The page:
Ask Colin

I have been trading shares 10 years and futures for about 4 years. When I started in the futures market I lost a lot of money listening to the broker so I stopped trading and built my own methods on trading the futures. Now I have this mental problem on being able to push the buttons thinking maybe this is the wrong one take the next so on so on.

If it helps, you are far from being alone with this problem. Most people start off having some degree of problem being able to "pull the trigger", as they say in the industry. Some people get over it fairly quickly, others take longer and some always find it difficult.

Advising you properly about this probably requires a trained psychologist, however, I can offer some thoughts from my experience.

My first thought is that it is not a bad thing in a way. The people who are the greatest danger to themselves in the market are the ones with no fear. They always end up over trading and lose a lot of money. So, having some degree of caution in your makeup is a sign that you have learned from experience in the market and in life. However, it is not a good thing to be so cautious that you never take a risk.

My next thought is about risk and follows on from the previous paragraph. When you look at it in the abstract, theoretical way, profits (and losses, of course) are made by assuming risk. If there was no risk, everyone else would already have arbitraged away whatever profit opportunity there was. So, the nature of trading is that you assume risk. The key to success is in recognising the risk and managing it sensibly.

The way we manage risk sensibly is a big subject. However the three key techniques are

1. Market exposure - limit the total amount of your trading funds that are exposed to risk at any one time in inverse proportion to the level of market risk you perceive. So, when market risk is high, you have a lower proportion of your funds in the market.

2. Diversification - you spread your invested funds out over several positions, so that failure of one investment is not catastrophic to your portfolio.

3. Position risk - you limit the percentage of your trading account that is risked on any one trade.

The way I trade is that I have developed a trading plan that deals with all the risks that I see in trading. I have strategies for the key architecture of my plan and tactics for how I manage trades. I know this plan works in the medium to long term, because I have tested it thoroughly. This gives me confidence that it will work, even if there are short term periods where it does not work so well.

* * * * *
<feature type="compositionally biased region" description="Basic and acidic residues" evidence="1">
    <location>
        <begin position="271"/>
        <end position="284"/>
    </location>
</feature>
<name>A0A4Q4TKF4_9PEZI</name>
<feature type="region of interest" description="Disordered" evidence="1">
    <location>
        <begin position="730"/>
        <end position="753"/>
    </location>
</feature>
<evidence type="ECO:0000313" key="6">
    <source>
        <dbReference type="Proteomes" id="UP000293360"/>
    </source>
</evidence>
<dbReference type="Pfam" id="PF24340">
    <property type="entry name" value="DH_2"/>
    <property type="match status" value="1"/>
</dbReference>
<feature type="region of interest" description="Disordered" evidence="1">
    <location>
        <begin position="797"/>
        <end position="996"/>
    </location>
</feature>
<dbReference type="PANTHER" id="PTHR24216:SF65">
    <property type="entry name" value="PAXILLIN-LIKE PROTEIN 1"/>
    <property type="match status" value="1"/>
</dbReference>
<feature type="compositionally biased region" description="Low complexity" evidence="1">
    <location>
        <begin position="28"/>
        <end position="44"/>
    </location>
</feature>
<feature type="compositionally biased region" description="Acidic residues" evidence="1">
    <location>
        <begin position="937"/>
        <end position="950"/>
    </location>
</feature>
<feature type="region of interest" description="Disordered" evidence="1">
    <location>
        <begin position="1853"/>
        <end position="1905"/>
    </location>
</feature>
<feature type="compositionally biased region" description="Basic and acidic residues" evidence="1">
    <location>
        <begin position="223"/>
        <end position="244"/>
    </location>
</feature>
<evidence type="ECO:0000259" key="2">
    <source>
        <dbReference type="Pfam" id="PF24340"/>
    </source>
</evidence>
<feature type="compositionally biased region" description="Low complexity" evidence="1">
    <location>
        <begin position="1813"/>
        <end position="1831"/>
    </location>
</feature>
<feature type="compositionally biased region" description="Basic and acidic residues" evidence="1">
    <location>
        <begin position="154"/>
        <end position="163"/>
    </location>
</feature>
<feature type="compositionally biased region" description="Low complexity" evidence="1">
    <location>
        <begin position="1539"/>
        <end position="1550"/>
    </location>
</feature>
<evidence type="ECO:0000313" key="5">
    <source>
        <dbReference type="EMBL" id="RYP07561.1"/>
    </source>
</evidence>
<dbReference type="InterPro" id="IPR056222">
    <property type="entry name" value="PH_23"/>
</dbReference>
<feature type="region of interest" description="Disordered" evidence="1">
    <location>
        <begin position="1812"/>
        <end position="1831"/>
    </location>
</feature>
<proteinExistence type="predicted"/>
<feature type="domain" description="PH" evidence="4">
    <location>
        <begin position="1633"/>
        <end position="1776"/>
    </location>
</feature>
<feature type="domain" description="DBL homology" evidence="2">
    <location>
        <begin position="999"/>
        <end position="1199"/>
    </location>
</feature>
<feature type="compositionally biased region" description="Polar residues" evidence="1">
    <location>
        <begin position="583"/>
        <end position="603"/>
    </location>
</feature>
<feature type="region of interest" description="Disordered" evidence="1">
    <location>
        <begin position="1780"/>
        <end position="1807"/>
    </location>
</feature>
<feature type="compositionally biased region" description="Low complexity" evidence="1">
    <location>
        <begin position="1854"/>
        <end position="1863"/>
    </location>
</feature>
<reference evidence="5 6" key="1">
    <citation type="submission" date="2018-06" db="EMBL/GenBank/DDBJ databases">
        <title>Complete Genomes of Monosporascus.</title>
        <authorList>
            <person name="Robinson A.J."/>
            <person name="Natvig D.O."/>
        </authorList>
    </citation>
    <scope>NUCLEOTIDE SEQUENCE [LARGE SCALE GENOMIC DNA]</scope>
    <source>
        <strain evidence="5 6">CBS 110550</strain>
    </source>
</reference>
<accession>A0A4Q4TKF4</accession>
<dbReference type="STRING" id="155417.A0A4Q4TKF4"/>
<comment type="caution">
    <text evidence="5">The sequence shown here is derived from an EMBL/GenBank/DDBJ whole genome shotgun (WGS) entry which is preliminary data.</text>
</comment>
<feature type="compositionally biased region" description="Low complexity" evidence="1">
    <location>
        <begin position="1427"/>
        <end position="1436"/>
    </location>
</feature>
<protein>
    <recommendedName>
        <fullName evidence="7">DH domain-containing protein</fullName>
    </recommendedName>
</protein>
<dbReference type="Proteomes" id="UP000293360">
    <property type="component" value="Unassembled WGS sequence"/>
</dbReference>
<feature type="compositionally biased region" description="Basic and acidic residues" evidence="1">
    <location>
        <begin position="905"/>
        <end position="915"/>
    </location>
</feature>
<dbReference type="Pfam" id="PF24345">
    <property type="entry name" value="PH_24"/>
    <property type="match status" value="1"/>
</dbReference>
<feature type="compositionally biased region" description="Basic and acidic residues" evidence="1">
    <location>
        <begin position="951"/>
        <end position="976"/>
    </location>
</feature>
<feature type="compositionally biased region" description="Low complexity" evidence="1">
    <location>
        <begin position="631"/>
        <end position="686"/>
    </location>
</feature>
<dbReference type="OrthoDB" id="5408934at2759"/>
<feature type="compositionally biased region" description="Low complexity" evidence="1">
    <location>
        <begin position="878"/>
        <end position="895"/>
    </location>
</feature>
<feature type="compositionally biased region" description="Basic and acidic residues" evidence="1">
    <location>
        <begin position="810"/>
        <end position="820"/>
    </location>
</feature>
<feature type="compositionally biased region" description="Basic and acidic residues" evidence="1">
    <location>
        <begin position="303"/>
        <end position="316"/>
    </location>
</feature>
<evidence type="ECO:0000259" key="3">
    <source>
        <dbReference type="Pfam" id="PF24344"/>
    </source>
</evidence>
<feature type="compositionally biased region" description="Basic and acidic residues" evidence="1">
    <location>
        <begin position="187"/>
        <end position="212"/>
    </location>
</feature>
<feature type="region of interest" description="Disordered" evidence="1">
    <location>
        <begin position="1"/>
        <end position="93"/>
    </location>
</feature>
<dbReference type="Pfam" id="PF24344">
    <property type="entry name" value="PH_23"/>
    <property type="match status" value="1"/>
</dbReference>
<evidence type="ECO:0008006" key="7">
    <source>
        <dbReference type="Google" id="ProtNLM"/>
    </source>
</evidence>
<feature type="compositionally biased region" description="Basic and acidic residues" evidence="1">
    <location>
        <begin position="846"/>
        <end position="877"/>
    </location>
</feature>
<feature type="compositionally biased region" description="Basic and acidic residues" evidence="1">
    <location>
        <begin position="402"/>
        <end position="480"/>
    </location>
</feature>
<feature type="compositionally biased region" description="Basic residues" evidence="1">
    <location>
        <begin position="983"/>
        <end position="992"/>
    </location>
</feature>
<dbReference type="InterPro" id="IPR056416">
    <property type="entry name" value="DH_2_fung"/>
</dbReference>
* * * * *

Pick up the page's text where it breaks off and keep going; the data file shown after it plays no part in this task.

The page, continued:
Having a plan like this makes decision making much easier. I have a clear framework for decisions. I find that most people who have trouble making trading decisions do not have a clear plan of what they are trying to do and how. So, everything is a big area of doubt, with which they wrestle constantly.

Now, it takes time to develop such a plan, but it is what all successful traders eventually do. There are many successful trading plans.

It is also very important to understand that trading involves losses. There is no "perfect" method to trade, where every trade is a winner. The key is only assuming reasonable risks and managing them sensibly.

The other problem some people have is that they try to follow a plan that is somehow in conflict with their attitudes, beliefs and tolerance for risk. They will continue to sabotage themselves in unconscious and subtle ways. I wonder from your question whether you might not be made up such that you are more comfortable with shares. If you have done that for 10 years, presumably you have something that works. maybe the 4 year struggle with futures is trying to tell you that it is not the game for you.

Finally, I detected a subtle thought when you said you lost money listening to a broker. There are several things here:

1. We must all take responsibility for our trades. If a broker, or anyone else, suggests something, they are not taking responsibility for it being right for you. The trade will not be done unless you say to the broker that you want to place the order. At that point you must own the decision. The broker's advice is only one input to that decision.

2. Listening to the broker could not have been the reason you lost lots of money. You only lose lots of money if your money management is deficient in some way. This comes back to the trading plan. Losses are the result of unsuccessful management of risk.

3. Many investors and traders misunderstand what a broker's role is. It is clearest in a discount broking situation - he or she does executions for you. In a full service broking situation, the broker is selling you his or her wider service. A broker is a middleman. The broker makes money by transacting business for you. The more business you transact, the more the broker makes. Everything the broker says to you or does for you is by way of facilitating your doing business through him or her. I often joke that broker is spelled b-r-o-k-e-r, but pronounced "salesman". If a broker was a brilliant trader, he or she would not be working as a client adviser. This is not to say you can not get good advice from a broker, but you must understand what is going on and assess the inputs you get from the broker yourself.

I hope these thoughts are of use in your trading and investing.